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Success Story: "Fighting Words" Doctrine Protects Community Association Residents

Thanks to Bill Goldberg, one of the firm’s  litigation principals who has represented community associations, Maryland’s Court of Special Appeals recently applied the “fighting words” doctrine to prevent a resident in a local homeowners association from communicating directly with members of the community because of his history of harassment and intimidation through e-mails and during association meetings. The Court found that the First Amendment did not protect the demeaning and vulgar e-mails and other communications because they were so graphic and explicit that they were “inherently likely to provoke violent reaction.”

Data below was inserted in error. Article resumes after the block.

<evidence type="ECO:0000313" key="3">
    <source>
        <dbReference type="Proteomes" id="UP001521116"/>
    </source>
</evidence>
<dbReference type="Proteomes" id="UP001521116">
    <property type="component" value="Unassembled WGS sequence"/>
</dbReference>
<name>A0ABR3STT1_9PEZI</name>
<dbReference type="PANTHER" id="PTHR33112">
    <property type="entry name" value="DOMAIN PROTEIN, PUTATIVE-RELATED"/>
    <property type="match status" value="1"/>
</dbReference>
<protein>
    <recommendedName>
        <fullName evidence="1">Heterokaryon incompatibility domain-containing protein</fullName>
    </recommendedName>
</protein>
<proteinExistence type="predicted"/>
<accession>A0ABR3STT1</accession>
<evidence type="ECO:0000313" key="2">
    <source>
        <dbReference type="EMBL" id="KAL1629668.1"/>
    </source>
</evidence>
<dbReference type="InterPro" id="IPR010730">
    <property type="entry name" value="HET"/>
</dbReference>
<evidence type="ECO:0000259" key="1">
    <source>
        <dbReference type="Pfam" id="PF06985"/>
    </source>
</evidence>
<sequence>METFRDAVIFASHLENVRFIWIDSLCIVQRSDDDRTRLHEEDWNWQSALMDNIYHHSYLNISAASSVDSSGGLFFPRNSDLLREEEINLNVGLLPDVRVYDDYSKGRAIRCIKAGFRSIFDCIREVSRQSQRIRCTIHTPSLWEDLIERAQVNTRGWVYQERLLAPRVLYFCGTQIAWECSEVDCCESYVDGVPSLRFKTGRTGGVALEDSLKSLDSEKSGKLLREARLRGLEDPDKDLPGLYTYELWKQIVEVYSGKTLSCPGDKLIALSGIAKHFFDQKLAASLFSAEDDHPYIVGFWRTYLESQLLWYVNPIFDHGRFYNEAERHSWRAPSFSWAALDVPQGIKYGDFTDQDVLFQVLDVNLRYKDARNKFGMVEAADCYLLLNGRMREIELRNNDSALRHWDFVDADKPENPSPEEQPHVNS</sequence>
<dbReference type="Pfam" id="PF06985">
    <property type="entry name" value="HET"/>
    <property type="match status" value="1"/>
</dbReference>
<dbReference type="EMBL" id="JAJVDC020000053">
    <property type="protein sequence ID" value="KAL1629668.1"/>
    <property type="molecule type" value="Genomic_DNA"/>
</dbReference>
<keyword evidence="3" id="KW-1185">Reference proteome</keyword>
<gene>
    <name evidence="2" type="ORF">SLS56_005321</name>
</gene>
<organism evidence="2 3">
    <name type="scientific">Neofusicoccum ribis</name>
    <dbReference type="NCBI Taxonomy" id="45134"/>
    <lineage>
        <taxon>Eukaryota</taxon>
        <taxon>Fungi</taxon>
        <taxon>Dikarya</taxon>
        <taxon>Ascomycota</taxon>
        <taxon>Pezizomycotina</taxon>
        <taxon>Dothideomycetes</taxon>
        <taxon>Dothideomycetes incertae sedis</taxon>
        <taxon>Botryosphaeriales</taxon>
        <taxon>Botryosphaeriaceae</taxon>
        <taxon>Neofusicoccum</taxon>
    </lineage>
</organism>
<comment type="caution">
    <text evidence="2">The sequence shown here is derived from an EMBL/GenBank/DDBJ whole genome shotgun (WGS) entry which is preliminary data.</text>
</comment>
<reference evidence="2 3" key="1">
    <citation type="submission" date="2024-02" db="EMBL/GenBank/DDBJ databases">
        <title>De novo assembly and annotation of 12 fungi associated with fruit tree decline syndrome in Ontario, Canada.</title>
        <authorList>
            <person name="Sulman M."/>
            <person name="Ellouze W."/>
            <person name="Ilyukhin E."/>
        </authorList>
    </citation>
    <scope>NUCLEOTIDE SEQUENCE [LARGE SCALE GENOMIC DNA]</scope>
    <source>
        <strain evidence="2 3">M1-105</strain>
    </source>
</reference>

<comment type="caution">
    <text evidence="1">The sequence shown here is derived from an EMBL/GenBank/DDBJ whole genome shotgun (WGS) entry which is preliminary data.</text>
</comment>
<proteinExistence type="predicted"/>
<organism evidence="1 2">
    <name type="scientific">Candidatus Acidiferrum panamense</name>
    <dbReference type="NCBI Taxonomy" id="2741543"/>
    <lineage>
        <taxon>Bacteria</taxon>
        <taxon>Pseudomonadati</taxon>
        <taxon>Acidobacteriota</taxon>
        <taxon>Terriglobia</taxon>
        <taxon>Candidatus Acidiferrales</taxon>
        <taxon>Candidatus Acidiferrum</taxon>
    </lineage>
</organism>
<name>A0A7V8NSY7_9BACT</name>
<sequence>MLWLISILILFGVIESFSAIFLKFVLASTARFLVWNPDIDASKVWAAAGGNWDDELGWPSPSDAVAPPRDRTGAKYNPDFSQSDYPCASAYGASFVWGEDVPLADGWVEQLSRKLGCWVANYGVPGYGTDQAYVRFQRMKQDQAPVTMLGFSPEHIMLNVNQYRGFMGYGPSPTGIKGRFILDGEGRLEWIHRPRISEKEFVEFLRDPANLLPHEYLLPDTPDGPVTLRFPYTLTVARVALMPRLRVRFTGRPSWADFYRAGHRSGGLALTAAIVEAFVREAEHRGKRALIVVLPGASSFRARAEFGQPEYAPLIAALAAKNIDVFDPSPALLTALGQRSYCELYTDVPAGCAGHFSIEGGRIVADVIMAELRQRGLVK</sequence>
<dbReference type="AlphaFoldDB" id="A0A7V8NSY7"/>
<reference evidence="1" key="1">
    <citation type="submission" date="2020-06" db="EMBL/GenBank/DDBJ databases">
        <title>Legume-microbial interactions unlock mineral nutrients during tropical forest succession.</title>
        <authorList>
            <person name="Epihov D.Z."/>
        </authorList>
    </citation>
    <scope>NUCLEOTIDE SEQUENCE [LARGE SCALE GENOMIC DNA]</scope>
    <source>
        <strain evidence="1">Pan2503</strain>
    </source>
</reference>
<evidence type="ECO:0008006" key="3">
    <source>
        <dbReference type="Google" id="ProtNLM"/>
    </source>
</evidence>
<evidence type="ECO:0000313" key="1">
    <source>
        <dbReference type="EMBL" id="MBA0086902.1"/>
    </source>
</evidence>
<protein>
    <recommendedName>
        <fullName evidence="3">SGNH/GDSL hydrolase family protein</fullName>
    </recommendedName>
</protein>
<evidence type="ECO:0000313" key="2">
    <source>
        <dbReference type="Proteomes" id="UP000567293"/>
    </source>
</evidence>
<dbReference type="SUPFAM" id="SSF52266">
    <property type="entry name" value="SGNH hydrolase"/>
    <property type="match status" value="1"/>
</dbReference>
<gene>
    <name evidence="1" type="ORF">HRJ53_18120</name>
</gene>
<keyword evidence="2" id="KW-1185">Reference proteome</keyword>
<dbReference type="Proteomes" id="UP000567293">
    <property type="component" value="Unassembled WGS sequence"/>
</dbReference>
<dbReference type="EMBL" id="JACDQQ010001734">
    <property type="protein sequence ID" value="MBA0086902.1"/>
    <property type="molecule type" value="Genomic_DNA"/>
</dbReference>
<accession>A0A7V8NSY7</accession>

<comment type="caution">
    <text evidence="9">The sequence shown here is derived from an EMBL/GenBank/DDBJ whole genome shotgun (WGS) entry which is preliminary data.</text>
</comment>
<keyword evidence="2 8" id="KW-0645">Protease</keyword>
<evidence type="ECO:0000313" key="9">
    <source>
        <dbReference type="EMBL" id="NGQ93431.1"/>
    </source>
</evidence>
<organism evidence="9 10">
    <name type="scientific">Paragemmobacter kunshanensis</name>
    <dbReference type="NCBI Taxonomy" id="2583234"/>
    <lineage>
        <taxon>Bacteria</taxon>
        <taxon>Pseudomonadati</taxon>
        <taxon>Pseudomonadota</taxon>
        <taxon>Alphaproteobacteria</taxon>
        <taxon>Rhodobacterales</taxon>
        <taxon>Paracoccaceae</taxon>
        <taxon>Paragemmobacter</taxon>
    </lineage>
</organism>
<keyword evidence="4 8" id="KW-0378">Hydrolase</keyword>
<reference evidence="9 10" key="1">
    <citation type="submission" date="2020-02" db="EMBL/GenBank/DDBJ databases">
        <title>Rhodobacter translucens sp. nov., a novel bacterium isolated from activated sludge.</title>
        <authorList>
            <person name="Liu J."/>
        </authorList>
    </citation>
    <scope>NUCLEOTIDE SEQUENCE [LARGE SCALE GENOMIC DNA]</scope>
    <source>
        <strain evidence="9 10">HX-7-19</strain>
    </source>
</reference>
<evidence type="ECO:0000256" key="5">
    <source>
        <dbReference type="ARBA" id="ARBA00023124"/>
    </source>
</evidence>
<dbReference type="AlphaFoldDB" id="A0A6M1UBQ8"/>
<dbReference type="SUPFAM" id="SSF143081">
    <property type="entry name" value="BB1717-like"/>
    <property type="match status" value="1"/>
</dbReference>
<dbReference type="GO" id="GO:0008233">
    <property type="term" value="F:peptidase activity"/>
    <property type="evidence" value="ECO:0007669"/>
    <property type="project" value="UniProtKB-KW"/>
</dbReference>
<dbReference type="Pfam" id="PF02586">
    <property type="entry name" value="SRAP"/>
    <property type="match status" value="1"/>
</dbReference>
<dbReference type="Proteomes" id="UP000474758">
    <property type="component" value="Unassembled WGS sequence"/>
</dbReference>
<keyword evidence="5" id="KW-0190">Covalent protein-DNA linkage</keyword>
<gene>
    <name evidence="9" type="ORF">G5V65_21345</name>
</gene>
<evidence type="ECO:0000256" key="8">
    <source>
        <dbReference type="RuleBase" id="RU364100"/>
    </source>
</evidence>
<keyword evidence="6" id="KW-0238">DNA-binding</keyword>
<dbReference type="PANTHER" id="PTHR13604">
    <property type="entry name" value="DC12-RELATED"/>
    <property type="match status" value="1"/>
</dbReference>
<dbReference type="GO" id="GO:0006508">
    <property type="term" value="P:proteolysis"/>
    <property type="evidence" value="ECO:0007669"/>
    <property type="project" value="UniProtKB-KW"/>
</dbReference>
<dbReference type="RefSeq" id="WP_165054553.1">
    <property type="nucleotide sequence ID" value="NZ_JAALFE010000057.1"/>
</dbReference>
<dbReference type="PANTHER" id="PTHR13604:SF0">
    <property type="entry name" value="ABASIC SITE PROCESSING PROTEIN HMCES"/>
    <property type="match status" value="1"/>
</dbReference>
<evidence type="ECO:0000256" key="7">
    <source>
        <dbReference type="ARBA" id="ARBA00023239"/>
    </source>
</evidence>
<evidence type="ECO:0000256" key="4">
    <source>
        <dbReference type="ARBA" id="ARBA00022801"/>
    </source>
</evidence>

While courts are very careful not to restrict free speech rights, the Court noted in reaching this decision that speech can lose First Amendment protection if the speaker presents it in a threatening and harassing manner. In this case, which is the first significant “fighting words” decision in several years, the Court found that the resident’s vulgar speech, coupled with a history of disrupting community meetings, justified the free speech restriction to protect the rights of the other residents who had been the targets of his attacks. The case was significant enough that the Court selected it as a reported decision. It can be found at 187 Md. App. 601, 979 A.2d 260 (2009).

Please note that every case is different, and prior results do not guarantee future success.

This Success Story originally appeared in Lerch, Early & Brewer's Legal Update Winter 2010 issue.

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